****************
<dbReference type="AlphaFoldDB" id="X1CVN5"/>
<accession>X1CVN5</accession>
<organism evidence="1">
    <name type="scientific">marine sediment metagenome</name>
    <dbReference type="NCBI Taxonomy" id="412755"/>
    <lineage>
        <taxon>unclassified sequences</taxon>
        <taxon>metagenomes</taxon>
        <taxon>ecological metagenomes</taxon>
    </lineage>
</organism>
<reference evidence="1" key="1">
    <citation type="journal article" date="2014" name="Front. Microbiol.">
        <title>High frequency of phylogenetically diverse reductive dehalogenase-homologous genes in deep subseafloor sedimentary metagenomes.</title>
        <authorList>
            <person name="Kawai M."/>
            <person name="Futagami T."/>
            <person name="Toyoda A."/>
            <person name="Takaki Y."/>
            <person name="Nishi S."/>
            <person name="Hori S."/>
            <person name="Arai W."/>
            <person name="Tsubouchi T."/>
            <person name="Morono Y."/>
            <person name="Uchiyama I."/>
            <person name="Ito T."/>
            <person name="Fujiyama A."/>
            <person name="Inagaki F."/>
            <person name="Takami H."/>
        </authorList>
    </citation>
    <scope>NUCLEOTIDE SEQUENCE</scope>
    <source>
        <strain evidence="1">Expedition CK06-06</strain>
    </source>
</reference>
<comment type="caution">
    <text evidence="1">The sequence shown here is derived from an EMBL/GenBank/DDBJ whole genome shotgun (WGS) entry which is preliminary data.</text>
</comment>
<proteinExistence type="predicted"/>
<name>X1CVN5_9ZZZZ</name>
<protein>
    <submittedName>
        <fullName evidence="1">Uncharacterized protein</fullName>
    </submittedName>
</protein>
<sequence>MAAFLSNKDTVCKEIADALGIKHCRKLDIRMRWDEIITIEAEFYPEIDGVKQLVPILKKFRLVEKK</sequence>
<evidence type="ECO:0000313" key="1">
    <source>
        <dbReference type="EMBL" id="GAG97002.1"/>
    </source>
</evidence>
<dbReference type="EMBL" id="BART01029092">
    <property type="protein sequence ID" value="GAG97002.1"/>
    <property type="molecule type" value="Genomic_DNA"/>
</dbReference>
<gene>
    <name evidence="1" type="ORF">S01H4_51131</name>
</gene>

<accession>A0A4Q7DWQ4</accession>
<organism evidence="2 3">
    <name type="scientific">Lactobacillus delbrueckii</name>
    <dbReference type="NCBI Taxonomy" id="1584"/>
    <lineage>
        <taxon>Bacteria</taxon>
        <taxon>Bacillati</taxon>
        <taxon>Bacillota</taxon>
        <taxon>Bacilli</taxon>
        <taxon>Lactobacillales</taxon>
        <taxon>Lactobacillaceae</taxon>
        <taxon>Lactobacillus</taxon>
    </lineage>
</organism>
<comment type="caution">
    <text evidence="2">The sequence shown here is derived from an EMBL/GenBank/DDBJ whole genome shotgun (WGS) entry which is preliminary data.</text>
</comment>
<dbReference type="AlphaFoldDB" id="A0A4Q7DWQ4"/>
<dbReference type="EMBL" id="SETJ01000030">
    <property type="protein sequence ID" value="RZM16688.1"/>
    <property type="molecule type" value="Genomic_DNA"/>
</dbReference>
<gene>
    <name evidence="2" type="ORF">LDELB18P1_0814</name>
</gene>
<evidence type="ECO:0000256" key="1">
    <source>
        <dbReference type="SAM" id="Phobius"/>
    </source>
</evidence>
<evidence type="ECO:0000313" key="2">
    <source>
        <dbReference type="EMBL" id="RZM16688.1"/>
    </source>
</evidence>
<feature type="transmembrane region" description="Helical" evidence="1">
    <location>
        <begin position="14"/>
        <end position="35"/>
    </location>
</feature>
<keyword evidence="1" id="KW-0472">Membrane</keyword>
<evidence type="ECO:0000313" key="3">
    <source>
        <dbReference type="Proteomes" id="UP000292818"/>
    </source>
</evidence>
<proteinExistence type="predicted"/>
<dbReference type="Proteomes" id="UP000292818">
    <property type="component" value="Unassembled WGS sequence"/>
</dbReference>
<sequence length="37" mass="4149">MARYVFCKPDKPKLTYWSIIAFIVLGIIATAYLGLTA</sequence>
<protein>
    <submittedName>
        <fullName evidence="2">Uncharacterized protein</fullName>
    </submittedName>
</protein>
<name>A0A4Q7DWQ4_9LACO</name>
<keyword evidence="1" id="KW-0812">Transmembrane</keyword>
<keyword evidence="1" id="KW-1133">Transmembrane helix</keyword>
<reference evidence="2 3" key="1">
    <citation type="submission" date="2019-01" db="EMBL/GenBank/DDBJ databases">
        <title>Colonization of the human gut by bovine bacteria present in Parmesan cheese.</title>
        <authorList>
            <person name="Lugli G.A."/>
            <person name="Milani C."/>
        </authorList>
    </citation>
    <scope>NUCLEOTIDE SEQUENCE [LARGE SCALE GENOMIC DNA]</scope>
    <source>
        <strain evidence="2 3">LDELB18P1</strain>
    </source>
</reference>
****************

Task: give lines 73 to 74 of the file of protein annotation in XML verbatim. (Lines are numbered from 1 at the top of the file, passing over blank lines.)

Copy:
</organism>
<comment type="caution">